I spent time this morning on hold with a government entity. I needed to ask some questions about health care options for a family member. When I called in I was kindly told I had a 10 minute wait. 65 minutes and 35 seconds later, I had loaded the dishwasher, ordered contacts, added a news article link to the “Cancer News” page, started preparing thoughts to share at an upcoming conference, and still waited. Every few minutes a voice assured me, “You may encounter moments of silence while you wait,” and, “Your call is very important to us; someone will be with you shortly.”
Eventually I spoke with a helpful person. Who put me on hold again so he could research my problem further. I was so glad for his help that I said goodbye, only to find myself calling back 10 minutes later with another problem. I hung up after 20 more minutes on hold and will try another day.
Ever feel like you’re in a holding pattern? Raging waters ahead and an army of trouble tearing up ground fast behind? Patiently enduring the pause before you have to make a difficult decision? Or maybe you chafe against the silence. You need an answer and debate waiting or wading into the unknown. Maybe you are weighing strategies to cope with cancer. Silence and noise. Noisy silence.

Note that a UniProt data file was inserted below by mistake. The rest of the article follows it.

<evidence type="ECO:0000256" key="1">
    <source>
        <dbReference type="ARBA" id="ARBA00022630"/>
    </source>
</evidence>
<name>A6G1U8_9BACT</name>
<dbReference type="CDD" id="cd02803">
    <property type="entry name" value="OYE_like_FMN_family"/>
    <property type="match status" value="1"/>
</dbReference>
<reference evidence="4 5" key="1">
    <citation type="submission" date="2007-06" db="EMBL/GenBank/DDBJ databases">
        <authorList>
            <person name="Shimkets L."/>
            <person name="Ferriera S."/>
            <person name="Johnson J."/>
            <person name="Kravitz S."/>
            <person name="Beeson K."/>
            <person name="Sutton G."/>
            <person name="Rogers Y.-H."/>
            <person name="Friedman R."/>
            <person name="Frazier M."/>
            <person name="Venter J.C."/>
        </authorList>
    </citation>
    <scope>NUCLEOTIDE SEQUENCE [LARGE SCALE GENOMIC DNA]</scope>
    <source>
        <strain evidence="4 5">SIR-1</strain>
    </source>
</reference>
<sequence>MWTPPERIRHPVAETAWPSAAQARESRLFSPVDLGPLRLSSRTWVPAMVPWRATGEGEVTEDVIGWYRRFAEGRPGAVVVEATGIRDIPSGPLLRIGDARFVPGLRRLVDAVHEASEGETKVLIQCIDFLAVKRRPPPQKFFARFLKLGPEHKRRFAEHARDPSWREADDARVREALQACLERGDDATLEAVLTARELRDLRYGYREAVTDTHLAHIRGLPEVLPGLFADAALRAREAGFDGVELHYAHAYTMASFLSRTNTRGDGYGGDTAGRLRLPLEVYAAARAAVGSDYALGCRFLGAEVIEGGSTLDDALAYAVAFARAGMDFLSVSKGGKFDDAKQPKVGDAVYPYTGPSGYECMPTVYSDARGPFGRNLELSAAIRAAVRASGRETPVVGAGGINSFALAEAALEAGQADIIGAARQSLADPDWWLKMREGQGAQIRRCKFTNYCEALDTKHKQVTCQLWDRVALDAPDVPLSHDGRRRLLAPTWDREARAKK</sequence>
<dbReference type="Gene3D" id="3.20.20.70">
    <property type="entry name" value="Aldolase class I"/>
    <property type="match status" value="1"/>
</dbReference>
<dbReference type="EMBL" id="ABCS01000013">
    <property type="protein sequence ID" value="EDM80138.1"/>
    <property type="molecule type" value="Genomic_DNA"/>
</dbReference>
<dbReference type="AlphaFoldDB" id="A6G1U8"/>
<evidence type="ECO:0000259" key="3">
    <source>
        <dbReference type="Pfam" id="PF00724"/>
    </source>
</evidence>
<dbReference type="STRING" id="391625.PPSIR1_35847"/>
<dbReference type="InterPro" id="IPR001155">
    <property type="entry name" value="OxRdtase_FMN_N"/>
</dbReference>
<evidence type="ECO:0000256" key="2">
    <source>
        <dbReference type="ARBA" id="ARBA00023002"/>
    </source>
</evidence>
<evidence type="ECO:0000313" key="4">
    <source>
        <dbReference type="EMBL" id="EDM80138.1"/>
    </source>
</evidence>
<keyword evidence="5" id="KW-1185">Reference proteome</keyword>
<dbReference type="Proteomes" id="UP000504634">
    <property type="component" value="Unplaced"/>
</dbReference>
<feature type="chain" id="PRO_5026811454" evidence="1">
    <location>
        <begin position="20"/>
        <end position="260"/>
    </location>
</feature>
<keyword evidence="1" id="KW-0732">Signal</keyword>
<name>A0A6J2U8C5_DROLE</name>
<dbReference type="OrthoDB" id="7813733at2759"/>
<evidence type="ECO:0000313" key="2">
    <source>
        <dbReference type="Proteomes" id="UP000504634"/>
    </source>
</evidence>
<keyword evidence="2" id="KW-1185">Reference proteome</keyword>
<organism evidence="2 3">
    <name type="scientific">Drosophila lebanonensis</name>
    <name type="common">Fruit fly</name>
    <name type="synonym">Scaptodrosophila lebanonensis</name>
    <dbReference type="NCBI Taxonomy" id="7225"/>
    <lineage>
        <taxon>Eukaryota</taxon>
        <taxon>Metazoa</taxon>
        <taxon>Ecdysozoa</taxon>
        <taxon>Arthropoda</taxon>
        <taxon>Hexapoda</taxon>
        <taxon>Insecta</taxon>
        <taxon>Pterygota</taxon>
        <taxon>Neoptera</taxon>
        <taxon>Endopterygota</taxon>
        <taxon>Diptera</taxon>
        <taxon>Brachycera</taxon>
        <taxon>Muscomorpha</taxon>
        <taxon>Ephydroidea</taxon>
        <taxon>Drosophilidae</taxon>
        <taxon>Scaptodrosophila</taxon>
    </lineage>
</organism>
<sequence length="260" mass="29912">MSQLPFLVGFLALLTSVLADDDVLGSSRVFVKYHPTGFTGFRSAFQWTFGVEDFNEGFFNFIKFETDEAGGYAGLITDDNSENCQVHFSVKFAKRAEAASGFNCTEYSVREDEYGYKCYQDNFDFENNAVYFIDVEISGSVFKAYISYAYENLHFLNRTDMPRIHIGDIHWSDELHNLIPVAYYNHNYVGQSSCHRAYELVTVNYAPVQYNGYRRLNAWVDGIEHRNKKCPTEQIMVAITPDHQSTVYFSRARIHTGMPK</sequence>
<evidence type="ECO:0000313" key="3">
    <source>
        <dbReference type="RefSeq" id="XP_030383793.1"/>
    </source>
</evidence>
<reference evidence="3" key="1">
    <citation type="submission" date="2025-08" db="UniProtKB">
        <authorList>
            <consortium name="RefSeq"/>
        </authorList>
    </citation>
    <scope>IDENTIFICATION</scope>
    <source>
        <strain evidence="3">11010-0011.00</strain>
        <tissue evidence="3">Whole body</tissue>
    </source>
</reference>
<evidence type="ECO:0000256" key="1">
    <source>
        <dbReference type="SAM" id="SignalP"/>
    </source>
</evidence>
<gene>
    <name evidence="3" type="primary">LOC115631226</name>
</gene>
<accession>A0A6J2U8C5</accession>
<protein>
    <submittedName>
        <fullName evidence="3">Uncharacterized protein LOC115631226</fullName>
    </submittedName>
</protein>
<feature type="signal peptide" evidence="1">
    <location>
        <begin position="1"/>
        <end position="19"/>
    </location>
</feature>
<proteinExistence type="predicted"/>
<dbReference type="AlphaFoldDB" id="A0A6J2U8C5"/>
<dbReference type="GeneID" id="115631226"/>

And here is what Jesus said when worries rage and troubles abound and we’re tempted to get worked up about tomorrow:
“Look at the birds, free and unfettered, not tied down to a job description, careless in the care of God. And you count far more to him than birds. Has anyone by fussing in front of the mirror ever gotten taller by so much as an inch? All this time and money wasted on fashion—do you think it makes that much difference? Instead of looking at the fashions, walk out into the fields and look at the wildflowers. They never primp or shop, but have you ever seen color and design quite like it? The ten best-dressed men and women in the country look shabby alongside them. If God gives such attention to the appearance of wildflowers—most of which are never even seen—don’t you think he’ll attend to you, take pride in you, do his best for you? What I’m trying to do here is to get you to relax, to not be so preoccupied with getting, so you can respond to God’s giving. People who don’t know God and the way he works fuss over these things, but you know both God and how he works. Steep your life in God-reality, God-initiative, God-provisions. Don’t worry about missing out. You’ll find all your everyday human concerns will be met. Give your entire attention to what God is doing right now, and don’t get worked up about what may or may not happen tomorrow. God will help you deal with whatever hard things come up when the time comes.” Matthew 6:26-34, The Message